5 great ways to give happiness

A plastic gift card isn't really going to show your best friend you love her. These smart tips help you beat mall stress -- and pick presents your friends and family really want.

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By MP Dunleavey

I love gifts as much as the next person -- love giving 'em, love getting 'em. Gifts are a natural manifestation of the love and joy we hope to share with our nearest and dearest (and sometimes the boss, too).

The trouble is that in many cases—certain holidays, birthdays and artificial pressure-cooker events like Valentine's Day--gift-giving can devolve into an expensive material exchange, in which obligation plays a bigger role than the pleasure we're supposed to be sharing.

It's time for a reality check. Video: $0 gifts between friends

Let's recapture the spirit of giving by taking a hiatus from stuff and focusing on -- I don't know, call me crazy -- how about fun? How about having an unforgettably good time?

Rather than succumb to the undertow of shop-more-buy-more-get-more, we need to admit the painful truth: No one wants another Gap sweater.

What you really, really want

What do you want? What do I want? What do most human beings really secretly hope to find when they tear through the wrapping paper of life?

We want to be happy. We want to revel in our lives – reveling being in particularly short supply for most overtaxed Americans. We want to break out of the tedium of everyday life and remember, as Jim Bouton so memorably wrote in "Ball Four" (my husband's favorite baseball book), to tingle.

So what does that mean, and wouldn't a new iPod count? Video: Give a 'soundtrack to his life'

I spent two years researching a book about what makes people happy, why most people spend money on things that don't make us happy -- and how we can learn to invest more in the stuff that does. (It's called "Money Can Buy Happiness," if you're interested.)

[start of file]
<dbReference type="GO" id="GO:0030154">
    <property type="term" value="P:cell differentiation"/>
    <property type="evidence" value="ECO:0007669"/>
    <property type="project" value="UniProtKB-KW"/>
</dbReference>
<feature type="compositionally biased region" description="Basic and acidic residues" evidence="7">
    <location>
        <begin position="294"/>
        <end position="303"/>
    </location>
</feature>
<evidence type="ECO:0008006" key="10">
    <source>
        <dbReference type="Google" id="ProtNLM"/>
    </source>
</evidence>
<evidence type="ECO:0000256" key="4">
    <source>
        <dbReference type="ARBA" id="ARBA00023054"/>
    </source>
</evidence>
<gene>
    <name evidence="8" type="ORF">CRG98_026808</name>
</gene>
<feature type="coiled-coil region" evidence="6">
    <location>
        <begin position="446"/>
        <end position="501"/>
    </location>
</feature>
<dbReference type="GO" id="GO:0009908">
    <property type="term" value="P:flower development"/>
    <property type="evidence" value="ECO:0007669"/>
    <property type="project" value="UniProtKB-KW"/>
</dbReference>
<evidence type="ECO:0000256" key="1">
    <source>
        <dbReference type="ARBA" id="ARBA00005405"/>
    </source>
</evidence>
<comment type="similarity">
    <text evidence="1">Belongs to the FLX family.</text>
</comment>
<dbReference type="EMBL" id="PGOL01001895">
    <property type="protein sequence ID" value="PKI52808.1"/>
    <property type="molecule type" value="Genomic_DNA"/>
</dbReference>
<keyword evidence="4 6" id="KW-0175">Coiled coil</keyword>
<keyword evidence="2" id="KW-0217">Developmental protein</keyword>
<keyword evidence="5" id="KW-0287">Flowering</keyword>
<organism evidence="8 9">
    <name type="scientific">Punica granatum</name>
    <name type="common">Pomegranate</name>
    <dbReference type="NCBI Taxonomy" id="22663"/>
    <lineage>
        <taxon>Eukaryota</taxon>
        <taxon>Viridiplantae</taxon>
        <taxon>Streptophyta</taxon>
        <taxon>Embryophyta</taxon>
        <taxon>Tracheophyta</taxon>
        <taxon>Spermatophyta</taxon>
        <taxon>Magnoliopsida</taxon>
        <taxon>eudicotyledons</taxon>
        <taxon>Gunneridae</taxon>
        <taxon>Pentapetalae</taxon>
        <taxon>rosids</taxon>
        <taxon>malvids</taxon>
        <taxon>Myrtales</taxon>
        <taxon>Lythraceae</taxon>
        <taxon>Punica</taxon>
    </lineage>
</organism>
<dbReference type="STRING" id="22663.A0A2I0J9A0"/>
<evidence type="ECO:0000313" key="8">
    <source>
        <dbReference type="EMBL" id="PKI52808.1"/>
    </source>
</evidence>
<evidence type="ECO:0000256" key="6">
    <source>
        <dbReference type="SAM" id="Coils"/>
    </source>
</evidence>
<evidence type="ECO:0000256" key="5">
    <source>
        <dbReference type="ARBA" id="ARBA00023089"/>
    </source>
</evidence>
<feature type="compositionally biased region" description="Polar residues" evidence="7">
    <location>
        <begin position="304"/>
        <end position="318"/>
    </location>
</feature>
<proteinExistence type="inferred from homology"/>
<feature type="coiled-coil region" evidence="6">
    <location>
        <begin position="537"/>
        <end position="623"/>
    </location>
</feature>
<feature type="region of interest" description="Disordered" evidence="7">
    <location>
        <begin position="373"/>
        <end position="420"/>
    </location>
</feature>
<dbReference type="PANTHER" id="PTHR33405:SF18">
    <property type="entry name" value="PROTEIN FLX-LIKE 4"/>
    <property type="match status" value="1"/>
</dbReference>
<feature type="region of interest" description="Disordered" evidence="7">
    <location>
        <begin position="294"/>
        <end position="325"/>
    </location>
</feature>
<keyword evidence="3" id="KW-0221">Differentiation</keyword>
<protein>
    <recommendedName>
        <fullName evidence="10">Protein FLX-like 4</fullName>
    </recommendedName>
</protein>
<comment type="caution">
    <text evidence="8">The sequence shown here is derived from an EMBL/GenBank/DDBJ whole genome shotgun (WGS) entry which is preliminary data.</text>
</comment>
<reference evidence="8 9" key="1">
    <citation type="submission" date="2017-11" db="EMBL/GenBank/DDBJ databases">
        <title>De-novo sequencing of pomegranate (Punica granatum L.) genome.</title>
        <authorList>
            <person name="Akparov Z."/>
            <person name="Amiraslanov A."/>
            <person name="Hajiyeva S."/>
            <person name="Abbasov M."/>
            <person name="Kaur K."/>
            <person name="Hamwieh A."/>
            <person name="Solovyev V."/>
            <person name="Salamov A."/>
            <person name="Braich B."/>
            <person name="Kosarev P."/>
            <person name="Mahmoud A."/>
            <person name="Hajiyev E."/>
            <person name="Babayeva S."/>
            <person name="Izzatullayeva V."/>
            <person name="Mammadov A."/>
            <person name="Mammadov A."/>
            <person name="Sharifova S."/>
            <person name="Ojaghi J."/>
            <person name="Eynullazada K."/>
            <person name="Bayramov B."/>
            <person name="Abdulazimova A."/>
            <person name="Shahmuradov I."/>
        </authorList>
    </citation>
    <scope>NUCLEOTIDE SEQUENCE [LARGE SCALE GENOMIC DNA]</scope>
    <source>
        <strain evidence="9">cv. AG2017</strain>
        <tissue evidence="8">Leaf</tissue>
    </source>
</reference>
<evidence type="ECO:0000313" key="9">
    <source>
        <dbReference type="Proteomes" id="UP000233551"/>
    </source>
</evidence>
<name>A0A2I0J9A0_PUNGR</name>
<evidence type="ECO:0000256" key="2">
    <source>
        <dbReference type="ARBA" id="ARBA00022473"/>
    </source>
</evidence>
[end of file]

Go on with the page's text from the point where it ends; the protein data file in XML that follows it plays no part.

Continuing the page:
What I discovered: Cashmere hoodies and flat-screen TVs are great, but like most material goods they bring only a fleeting sort of happiness. Video: MP's gift swap

It isn't exactly news; wise men and women have been whistling this tune for thousands of years.

What is new, however, is the proof -- in this case, data from numerous studies by behavioral economists, psychologists and even neurobiologists.

The research strongly indicates that when you invest in

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quality of life -- in your relationships, your health, in peace of mind and taking on the occasional challenge -- you get the kind of happiness that really sticks to your ribs. Video: Getting away from the screaming

This is not an anti-shopping screed. Sometimes a hot new gadget (or even the right pair of earrings) can be truly life-enhancing. And gifts of happiness aren't necessarily cheap or free, although they can be.

But they are, overall, more satisfying -- for the giver and the receiver.

Putting aside the dull economic data, what does giving the gift of happiness really look like?

1. Think life, not stuff

There's a temptation to believe that the necklace you give Mom or the wallet you give your brother will hold more meaning over the years than, say, tickets to the theater, a snowboarding tutorial or a trip to a monster truck rally.